10 tips banned bookie

Minimum Bet Limits are a step in the right direction, but it’s still a battle to keep getting a bet on with corporate bookies – especially on sport. Unfortunately, in this day and age, bookies ain’t bookies.  While traditional bookmaking was all about managing the book and maintaining the percentage, the move to online has meant wagering operators have a huge bank of data with which to profile punters. This allows the “bookmakers” to weed out those who take their money, and target those who don’t.

Minimum Bet Limits

Firstly, don’t forget: many Australian racing bodies have minimum bet limits in place. These compel wagering operators to take a bet from all punters, at the advertised odds, to win any amount up to the limit. Failure to do so is a breach of race fields agreements that the wagering operators have with the racing bodies.

Current minimum bet limits in place are as follows:

Thoroughbred racing

Racing NSW: $2000 win / $800 place (metro racing), $1000 win / $400 place (non metro racing). From 9am (day meetings) or 2pm (night meetings) on raceday.

Racing Victoria: $2000 win / $800 place (metro racing), $1000 win / $400 place (non metro racing). From 9am (day meetings) or 2pm (night meetings) on raceday.

Racing Queensland: $2000 win / $800 place (metro racing), $1000 win / $400 place (non metro racing). From 9am (meetings commencing before 5:30pm) or 2pm (meetings commencing after 5:30pm) on raceday.

Tasracing: $1000 win only (all racing). From 9am (meetings commencing before 5pm) or 2pm (meetings commencing after 5pm) on raceday.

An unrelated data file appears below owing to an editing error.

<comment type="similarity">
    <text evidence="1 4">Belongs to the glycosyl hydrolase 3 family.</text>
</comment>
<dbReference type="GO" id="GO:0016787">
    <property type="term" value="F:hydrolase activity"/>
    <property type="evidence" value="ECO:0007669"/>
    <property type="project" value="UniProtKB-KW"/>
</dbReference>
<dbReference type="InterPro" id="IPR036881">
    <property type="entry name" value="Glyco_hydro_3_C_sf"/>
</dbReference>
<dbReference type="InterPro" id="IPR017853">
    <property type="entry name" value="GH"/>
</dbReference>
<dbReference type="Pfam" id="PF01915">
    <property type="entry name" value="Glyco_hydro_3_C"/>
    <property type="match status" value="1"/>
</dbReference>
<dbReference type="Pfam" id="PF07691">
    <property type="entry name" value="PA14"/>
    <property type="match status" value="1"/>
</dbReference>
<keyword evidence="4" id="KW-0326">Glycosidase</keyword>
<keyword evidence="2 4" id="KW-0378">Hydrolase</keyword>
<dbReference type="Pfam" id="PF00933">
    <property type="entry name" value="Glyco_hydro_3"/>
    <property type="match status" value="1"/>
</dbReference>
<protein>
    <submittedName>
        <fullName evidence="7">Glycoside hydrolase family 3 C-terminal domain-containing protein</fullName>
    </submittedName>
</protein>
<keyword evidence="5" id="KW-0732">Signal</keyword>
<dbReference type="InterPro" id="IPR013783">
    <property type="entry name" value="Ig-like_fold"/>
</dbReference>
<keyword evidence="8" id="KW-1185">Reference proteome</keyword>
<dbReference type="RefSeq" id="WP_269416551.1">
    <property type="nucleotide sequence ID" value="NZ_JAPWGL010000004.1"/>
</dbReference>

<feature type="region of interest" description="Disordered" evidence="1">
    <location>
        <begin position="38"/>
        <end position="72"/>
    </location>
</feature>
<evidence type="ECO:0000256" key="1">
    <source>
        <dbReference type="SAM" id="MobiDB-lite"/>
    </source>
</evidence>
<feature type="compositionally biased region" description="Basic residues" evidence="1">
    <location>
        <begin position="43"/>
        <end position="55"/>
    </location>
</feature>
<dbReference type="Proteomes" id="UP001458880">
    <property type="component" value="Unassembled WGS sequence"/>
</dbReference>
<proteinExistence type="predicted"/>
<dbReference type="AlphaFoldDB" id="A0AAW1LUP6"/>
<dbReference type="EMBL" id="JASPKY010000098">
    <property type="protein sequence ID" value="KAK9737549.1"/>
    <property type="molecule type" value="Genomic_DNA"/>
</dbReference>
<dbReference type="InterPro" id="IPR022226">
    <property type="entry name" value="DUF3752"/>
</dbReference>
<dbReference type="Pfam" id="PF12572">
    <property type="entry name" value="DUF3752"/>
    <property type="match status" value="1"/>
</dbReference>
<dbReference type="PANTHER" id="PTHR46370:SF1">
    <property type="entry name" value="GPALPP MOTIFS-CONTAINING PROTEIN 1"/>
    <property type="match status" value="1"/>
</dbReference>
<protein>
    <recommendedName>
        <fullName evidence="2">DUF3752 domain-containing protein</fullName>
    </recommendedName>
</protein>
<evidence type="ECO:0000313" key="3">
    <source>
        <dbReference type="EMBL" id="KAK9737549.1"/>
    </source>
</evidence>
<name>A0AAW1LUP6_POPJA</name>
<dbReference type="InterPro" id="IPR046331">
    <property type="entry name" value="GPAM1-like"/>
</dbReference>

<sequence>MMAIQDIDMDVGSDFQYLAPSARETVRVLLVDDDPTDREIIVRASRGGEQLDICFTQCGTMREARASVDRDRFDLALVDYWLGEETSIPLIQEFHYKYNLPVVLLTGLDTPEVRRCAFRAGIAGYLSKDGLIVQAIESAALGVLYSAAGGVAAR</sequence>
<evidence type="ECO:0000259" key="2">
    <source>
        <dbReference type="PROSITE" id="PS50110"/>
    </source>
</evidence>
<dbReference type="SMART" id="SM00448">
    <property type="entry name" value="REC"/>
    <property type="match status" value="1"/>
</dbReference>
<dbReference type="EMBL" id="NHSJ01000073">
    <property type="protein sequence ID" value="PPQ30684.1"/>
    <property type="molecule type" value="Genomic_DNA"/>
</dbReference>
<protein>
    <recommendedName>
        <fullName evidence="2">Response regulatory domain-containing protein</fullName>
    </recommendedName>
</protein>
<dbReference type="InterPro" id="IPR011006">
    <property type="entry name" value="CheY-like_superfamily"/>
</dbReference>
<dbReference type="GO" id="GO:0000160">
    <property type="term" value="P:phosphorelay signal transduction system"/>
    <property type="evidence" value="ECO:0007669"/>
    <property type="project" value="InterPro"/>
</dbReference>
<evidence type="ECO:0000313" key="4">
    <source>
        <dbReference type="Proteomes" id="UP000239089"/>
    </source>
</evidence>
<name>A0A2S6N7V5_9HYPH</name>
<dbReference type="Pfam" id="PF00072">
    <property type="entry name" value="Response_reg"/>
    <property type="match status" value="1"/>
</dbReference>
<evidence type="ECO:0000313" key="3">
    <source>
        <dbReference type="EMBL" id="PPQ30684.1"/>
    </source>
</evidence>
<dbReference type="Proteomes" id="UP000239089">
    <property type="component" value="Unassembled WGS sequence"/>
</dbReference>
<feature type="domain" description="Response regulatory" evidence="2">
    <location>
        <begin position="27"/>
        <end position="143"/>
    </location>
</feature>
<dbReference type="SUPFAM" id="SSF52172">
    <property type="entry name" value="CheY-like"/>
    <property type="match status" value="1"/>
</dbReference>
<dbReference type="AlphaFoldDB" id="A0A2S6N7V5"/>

Thoroughbred Racing South Australia: $2000 win / $800 place (metro racing), $1000 win / $400 place (non metro racing). From 9am (day meetings) or 2pm (night meetings) on raceday.

Greyhound racing

Greyhound Racing Victoria: $700 win only (metro racing), $500 win only (not metro)

Harness racing

Harness Racing Victoria: $1000 win only (metro racing), $500 win only (not metro)

If you try to place any bets that fall under these guidelines and are refused, query it with the wagering operator. If you’re not satisfied with the outcome, lodge a complaint with the relevant racing body. All have instructions on how to do so on their websites, and the feedback we’ve had on the complaint and resolution process has generally been positive.


For racing in other states and countries, or for sport anywhere, the battle continues. We’ve gathered the best pieces of advice from a number of people around the industry: from those who’ve worked for wagering operators to those who punt for a living, and some who’ve done both.

First things first: all agreed that if you’re a successful, profitable customer, it’s almost inevitable that you’ll be limited at some stage.  That’s just the environment we now operate in.

However, there are a number of things you can do that may well significantly delay that.

1. Start slowly

New accounts are likely to go under the microscope, as the wagering operator will naturally be wary of somebody they have no knowledge of.